Hepatitis C is a silent killer were most people have no symptoms, don't know they are infected, and don't seek treatment. We have determined through counseling newly diagnosed individuals that may have contracted the disease; from a blood transfusion they received prior to 1992, a one-time experimental drug use in the 70's, or unregulated tattooing (shared needle).

Please support the passage of SB 257 to ensure more individuals get tested for Hepatitis C. In Connecticut alone, we can help identify the estimated 12,090 individuals who are not aware they have Hepatitis C, link them to care, treatment, and a longer life.

Rev. Michael Christie, MDiv: As an African American clergy doing ministry in Stamford, I have witnessed the tremendous health disparities that affect people of color. In almost every health category African American have a higher cost of care and a poorer prognosis than other groups. And while there are many reasons for the lack of access or care we know that lowering the barrier for screening can have a significant impact on families.

The landscape for HIV was radically changed by better therapy and better access to testing. I believe we have the opportunity to do the same for what is sometime called the “silent epidemic”. SB 257 is consistent with the guidelines issued by the Centers for Disease Control and Prevention (CDC).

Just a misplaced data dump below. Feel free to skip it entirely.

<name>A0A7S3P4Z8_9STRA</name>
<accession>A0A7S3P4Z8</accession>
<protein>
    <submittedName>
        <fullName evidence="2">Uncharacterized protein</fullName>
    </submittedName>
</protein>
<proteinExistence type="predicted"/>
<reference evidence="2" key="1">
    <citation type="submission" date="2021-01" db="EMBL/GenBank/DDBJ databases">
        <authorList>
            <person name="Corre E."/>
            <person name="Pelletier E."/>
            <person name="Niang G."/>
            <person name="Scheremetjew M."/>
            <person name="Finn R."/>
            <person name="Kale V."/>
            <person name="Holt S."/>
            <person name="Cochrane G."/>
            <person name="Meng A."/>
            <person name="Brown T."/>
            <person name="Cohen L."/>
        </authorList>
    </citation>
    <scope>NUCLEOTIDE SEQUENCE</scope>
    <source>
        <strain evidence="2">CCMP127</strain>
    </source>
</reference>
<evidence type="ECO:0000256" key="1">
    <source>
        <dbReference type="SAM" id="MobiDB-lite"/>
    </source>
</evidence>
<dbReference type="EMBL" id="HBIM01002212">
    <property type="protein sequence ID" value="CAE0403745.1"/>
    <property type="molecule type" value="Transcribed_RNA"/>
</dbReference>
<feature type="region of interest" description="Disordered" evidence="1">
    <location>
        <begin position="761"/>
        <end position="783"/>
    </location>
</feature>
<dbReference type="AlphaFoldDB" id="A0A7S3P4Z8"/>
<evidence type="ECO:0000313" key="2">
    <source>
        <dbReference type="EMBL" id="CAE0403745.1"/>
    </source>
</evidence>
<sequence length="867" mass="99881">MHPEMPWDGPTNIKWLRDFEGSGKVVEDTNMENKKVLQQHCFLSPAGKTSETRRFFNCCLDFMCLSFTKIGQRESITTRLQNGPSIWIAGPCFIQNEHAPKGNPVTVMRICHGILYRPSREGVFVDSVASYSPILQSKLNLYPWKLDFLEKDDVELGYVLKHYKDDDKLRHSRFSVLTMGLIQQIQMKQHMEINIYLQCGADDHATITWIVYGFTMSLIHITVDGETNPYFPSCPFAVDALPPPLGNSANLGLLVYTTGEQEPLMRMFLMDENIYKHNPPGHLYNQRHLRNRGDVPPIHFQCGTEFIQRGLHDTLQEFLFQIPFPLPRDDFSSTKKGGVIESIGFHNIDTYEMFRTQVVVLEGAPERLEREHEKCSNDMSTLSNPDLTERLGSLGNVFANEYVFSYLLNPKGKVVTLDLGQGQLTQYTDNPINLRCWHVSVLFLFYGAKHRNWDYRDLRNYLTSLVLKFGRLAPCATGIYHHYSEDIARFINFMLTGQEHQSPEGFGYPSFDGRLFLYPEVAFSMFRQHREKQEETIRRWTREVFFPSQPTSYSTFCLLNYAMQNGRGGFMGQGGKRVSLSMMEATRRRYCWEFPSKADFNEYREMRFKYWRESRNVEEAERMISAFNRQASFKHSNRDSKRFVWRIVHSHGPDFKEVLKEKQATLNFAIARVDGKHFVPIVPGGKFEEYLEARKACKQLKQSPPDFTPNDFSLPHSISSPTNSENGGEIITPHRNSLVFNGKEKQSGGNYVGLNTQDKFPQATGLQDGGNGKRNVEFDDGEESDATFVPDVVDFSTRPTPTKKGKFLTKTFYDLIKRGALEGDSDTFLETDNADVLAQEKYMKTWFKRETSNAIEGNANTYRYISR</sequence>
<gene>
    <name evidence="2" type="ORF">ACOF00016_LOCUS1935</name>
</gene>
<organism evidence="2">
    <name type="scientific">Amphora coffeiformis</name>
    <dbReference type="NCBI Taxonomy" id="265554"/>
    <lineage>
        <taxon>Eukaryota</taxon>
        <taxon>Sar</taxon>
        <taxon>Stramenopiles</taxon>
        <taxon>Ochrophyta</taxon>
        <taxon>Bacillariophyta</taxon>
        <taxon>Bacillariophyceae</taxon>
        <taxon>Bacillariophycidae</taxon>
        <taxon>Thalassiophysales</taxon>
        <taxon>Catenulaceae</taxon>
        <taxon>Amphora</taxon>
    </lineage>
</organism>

Harm Reduction Coalition: Our national organization was founded in 1991 and incorporated in 1994 by a working group of needle exchange providers, advocates and drug users. Today, we are strengthened by an extensive and diverse network of allies who challenge the persistent stigma faced by people who used drugs and advocate for policy and public health reform.

Hepatitis C infection is the most common chronic blood borne infection in the United States. It affects 3.2 million people, yet 45-85 percent of HCV cases in the United States remain undiagnosed. According to the CDC, if everyone born between 1945 and 1965 were tested, over 800,000 cases would be identified, and up to 121,000 deaths could be avoided. Connecticut can take a major step in ending the Hepatitis C epidemic by promoting cost-effective guidelines for the screening of baby boomers.

Gloria Searson, President, Coalition on Positive Health Empowerment (COPE): COPE is a membership organization dedicated to empowering people living with the Hepatitis C to be their own healthcare advocates. We work with underserved communities that are often disproportionately affected by viral hepatitis and similar illnesses. COPE accomplishes this by offering various levels of service through both direct to client services and expert's training.